I don't recall all 5 forts, but I do remember Fort Sumter was in the list of this Atlantic complex of forts. From what I recall of the guided tour, the planning for these forts began at the end of the Revolution. A number of military and government officials visited Europe at the time to research the mathematical theories on fort design from the French and other European countries. At the time, these designs where not found here in the States.

General Sylvannis Thayer; who just happens to be the local hero from Braintree, MA (where I reside - we have the Thayer House, Thayer Library, etc.) was a member of this group and brought back about 1,500 books on the subject matter.

While Fort Warren never saw military action, it probably deterred attacks and blockades. During the 1812 War with Britain; Boston was subjected to a blockade. Completed in 1850 and with its massive Rodman Guns on all sides (I counted about 20 placements on one section alone) - anything coming even close to Boston Harbour would have been obliverated. At the turn of the century they installed Battery Stevenson which held 12 inch disappearing guns capable of firing 8 miles away. This huge guns would only be visable for a brief few secs and then be completely hidden behind the fort during recoil. An enemy ship approaching may not even see where the fire was coming from unless they had a keen eye.

Fort Warren was also the prison home of the confederacy's Vice President - Alexander Hamilton. He was held in a large spacious 3 bedroom apartment, but spent most of his time alone. There is a published diary of his stay during that time.

Fort Warren was known as the most human prison at the time of the Civil War. While both sides had prisons whose inmates looked like holocast survivors; Fort Warren prisoners where well fed and received excellent medical care. General Dimmick of the Fort treated each and every prisoner like his own soldier. In fact, the Confederate prisoners got together and wrote letters of reference for General Dimmick's son to carry with him in the event of capture or death. Sadly, General Dimmick's son was killed in battle - but upon finding the letters the prisoners at wrote in his son's belongings, his body was returned to Boston for burial - something very uncommon at the time as most were buried at the battlefield.

An arial shot of Fort Warren:

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Rindy 
Posted: 04-Jul-2006, 05:07 PM
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Thats very interesting. Thanks for posting that Macfive.

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stoirmeil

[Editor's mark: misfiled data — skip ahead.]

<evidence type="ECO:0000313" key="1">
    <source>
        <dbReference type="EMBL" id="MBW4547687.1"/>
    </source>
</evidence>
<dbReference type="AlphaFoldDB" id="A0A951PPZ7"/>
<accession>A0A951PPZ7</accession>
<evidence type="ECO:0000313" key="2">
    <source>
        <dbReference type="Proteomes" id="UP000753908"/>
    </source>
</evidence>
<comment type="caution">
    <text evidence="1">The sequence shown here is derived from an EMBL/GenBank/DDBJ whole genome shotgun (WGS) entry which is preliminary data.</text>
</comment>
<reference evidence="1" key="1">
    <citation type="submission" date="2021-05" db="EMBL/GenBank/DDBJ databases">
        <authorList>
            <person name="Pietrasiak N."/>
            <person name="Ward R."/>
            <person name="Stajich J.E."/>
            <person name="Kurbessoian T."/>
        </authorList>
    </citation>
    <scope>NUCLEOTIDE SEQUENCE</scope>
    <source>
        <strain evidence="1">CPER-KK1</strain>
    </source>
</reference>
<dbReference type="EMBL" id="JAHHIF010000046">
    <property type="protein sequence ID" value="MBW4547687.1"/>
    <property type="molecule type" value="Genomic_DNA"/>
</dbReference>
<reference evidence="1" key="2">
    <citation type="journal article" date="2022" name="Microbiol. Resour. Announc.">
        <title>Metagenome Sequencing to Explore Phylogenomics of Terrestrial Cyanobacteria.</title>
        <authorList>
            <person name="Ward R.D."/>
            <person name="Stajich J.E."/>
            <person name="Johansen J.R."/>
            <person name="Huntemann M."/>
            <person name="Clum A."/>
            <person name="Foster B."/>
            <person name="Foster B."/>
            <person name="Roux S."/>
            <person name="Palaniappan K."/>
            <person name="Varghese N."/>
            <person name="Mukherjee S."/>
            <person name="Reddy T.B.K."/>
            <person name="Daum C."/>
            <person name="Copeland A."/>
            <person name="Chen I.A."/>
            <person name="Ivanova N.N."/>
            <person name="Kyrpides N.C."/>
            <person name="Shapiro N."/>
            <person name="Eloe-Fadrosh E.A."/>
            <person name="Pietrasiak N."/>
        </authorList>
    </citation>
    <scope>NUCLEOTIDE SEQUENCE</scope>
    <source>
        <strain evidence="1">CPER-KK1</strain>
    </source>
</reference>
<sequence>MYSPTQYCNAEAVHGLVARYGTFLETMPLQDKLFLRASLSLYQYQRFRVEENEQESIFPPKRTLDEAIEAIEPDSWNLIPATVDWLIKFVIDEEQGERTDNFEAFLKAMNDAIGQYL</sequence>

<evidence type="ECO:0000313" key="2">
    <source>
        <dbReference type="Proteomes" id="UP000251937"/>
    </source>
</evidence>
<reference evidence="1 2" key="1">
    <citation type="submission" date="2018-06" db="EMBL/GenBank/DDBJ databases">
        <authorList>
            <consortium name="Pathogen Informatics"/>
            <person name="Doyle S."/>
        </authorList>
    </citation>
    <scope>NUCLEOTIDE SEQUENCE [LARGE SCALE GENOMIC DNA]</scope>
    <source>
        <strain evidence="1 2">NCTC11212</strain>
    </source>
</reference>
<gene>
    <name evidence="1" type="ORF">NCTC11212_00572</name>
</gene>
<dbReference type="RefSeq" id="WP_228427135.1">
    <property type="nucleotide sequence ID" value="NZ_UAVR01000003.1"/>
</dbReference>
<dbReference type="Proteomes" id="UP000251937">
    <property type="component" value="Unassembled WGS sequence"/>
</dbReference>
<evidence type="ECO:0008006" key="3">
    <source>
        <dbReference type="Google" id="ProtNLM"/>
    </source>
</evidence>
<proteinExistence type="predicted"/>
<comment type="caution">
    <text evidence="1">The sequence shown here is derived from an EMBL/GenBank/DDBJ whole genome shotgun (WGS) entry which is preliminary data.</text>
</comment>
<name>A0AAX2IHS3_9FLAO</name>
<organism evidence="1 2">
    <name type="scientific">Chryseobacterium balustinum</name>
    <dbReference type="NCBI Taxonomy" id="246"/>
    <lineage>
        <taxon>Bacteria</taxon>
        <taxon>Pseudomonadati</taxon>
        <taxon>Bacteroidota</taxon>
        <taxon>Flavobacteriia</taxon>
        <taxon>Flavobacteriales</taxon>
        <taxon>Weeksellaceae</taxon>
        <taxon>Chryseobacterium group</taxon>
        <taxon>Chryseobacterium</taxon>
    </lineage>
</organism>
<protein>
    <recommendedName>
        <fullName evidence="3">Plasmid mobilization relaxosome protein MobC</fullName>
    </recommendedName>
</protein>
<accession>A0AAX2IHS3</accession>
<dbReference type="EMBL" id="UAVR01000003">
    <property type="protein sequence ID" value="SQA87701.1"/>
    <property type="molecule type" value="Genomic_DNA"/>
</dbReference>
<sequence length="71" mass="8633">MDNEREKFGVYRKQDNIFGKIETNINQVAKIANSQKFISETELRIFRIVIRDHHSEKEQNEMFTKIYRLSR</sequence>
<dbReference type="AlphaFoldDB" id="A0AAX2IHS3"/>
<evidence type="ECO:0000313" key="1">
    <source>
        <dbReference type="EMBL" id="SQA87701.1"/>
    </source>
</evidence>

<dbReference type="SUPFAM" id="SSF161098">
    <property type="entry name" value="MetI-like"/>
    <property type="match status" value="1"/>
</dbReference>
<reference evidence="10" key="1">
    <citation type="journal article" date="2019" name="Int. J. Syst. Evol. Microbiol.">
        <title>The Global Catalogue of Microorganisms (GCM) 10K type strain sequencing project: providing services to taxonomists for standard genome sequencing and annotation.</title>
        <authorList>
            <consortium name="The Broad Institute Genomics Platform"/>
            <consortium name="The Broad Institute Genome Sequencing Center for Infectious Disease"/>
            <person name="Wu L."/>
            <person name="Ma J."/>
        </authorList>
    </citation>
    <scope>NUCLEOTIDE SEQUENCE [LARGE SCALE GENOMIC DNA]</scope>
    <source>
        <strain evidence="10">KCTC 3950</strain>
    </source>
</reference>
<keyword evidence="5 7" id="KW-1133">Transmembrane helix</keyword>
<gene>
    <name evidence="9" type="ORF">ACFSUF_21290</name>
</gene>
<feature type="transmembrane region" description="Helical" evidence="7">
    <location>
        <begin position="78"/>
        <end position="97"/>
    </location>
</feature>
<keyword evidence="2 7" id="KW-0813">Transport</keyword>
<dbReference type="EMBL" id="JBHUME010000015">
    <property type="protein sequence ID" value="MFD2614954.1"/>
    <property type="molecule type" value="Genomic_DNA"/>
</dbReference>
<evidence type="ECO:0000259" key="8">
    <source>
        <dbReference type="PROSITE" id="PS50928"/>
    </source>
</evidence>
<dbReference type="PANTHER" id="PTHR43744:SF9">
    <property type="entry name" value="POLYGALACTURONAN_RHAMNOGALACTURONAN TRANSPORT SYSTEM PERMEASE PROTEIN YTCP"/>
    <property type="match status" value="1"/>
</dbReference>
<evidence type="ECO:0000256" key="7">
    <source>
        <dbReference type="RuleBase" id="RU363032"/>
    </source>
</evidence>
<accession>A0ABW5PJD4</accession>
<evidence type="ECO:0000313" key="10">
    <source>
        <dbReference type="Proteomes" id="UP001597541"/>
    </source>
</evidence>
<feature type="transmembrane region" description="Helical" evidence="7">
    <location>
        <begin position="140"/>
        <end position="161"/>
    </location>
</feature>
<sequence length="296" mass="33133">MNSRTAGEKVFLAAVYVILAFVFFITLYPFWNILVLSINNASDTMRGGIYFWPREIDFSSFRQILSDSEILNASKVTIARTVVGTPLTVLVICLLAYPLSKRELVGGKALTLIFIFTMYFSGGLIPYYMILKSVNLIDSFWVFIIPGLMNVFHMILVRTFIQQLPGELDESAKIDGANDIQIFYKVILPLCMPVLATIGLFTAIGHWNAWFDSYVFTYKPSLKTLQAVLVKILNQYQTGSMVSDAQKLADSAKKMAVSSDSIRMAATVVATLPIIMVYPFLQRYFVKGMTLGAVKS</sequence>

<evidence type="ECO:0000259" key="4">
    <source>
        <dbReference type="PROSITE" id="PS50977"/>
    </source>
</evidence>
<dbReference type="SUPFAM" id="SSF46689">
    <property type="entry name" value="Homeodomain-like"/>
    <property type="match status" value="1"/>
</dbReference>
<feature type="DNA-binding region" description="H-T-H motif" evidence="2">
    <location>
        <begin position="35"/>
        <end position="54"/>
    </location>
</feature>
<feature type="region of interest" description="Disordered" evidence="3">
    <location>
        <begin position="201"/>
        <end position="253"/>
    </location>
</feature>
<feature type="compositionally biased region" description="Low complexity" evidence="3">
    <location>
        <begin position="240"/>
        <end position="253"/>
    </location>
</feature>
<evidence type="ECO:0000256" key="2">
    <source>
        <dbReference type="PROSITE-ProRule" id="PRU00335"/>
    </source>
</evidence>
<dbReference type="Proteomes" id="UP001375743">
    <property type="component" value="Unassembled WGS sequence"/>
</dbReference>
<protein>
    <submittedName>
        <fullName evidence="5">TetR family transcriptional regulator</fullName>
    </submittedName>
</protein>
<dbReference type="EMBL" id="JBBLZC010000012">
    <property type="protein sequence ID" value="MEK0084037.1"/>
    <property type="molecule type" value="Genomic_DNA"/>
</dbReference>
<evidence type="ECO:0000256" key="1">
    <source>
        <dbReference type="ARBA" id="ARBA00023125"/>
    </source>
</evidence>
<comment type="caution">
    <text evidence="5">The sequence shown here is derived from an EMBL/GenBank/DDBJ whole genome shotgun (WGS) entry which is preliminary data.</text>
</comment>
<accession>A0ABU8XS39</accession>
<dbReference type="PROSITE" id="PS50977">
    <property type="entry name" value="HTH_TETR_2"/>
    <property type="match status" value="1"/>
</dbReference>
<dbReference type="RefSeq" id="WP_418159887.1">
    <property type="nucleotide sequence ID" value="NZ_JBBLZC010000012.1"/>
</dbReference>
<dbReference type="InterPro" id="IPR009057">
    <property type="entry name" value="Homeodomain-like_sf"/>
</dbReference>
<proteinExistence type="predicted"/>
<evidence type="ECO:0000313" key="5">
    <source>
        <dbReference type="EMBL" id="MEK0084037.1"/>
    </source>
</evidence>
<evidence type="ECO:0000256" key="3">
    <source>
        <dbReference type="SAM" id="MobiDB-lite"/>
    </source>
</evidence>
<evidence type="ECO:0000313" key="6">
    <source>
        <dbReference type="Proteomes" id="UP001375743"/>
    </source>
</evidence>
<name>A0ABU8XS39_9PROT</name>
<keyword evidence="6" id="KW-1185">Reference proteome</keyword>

Posted: 05-Jul-2006, 08:07 PM
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QUOTE (Macfive @ 27-Jun-2006, 10:32 PM)
I have found countless posts and articles on the web about this Lady in Black. I can tell you that something is just not right about this place if you visit you will know what I mean.

If you come to Boston be sure to take some time to visit Georges Island and Fort Warren. Maybe you might see glimpses of the Lady in Black...............

*shudders*

I'll take your word for it! It's awful the way she died, and the way her mission went so fatally astray. She must have been quite mad with guilt and grief by the time they hanged her. This is that classic "Leonora" story of the wife who dresses as a young man to save her husband from a tyrant's prison. Poor thing may even have known the story, since it dates from 1798 (a play by Bouilly, taken from a true incident during the Terrors of the French Revolution -- it's the basis of the libretto of Beethoven's Fidelio).

Poor, poor woman. I'd be throttling them in the dark too. fear.gif I'd almost say I wish I could talk to her, but no doubt she'd throttle me too.
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Tracee 
Posted: 06-Nov-2006, 01:47 PM
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Very cool I have been wanting to go to fort sumter for long time.
I love civil war ghost stuff!
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CelticRadio 
Posted: 03-Jan-2007, 10:14 PM
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We have obtained a very bright flash light; probably 6 by 6 inches circle on the front that is like a flood light.

There were certain doors and entrances that lead into pitch black dark halls of 20-30 feet high that we could not enter because there are no lights. We hope to go back this summer and explore the inner ways and tunnels. We understand they are under the fort!